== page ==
Human Sensing

Enabling computers to understand and characterize human behaviour has the potential to revolutionize many areas that benefit society such as clinical diagnosis, human computer interaction, and social robotics. In the Human Sensing (HS) laboratory we are interested in modelling and characterizing human behaviour from a variety of sensory data (e.g., video, motion capture, wearable sensors). Some projects include:

  • 1- Activity and event detection from video
  • 2- Depression detection from multimodal data (e.g., RGBD video, binary sensors and accelerometers)
  • 3- Monitoring Parkinson's desease with wearable sensors
  • 4- Automatic stress analysis from psychological measurements (e.g., EEG, GSR, heart rate)
  • 5- Hot-flash detection with wearable GSR sensors
  • 6- Personalization of Machine Learning algorithms

Augmented Reality
Virtual Reality

Augmented Reality(AR) and Virtual Reality (VR) are likely to be the fourth transformational technology in the area of human computing (after the introduction of personal computing, www, and the iPhone). Our digital lives will no longer be in a smart phone, but AR glasses and VR headsets that will allow to superimpose the real world with the digital one. Our goal is to develop algorithms for human sensing where the computer generated image will be mixed so tightly with reality, that we will not be able to tell what is real from what is not. We believe that AR/VR will provide the next platform generation for human computing. Some current projects of interest are:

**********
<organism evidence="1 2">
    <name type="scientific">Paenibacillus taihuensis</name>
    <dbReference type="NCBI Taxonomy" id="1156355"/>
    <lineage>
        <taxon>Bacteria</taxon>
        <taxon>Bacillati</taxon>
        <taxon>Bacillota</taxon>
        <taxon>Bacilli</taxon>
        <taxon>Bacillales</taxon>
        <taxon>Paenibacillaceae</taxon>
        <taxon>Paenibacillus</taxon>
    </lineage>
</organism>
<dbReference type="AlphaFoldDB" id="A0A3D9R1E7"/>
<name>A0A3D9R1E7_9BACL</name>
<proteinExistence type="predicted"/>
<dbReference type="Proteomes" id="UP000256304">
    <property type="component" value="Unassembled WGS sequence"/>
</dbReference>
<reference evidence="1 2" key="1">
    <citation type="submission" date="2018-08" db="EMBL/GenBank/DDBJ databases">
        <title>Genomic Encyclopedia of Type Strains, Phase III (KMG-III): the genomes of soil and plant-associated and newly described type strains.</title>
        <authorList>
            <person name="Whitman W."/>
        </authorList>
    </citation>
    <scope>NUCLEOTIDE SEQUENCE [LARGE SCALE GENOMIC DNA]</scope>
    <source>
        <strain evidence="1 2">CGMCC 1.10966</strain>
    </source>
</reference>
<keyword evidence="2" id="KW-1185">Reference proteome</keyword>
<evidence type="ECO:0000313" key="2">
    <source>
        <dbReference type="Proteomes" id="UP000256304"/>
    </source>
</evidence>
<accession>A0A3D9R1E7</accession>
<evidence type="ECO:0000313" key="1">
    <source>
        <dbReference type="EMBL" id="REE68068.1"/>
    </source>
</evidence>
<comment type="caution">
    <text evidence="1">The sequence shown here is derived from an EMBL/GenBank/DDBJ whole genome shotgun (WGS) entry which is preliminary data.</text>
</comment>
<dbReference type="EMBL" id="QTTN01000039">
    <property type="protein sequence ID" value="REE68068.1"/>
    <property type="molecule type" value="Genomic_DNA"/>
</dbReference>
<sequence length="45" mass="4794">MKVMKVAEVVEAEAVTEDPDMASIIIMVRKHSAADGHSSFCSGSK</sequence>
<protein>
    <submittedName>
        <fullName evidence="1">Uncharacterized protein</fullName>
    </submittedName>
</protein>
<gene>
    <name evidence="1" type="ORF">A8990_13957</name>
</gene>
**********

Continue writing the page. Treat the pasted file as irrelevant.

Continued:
• 1- Applications of AR Glasses
  • 2- Facial expression transfer from VR headsets
  • 3- Virtual avatars
  • 4- Neural rendering of bodies and faces
  • 5- Wifi-based human detection

Data Focused
Computer Vision

Having access to large amounts of well-balanced, and well-labeled visual data is arguably the most important component of any learning-based computer vision system. On the other hand, labeling and collecting privacy-preserving data is typically the most time-consuming, expensive, and error-prone step in building these systems. However, most research in computer vision has been focused on improving the speed or accuracy of neural models. Our goal is to work on computer vision algorithms to improve the speed, precision, and creation of balanced datasets. Some current projects of interest are:

  • 1- Use of synthetic data (close the domain gap)
  • 2- Automatic detection of bias in datasets
  • 3- Active Learning
  • 4- Generative models for data augmentation
  • 5- Automatic rebalancing of datasets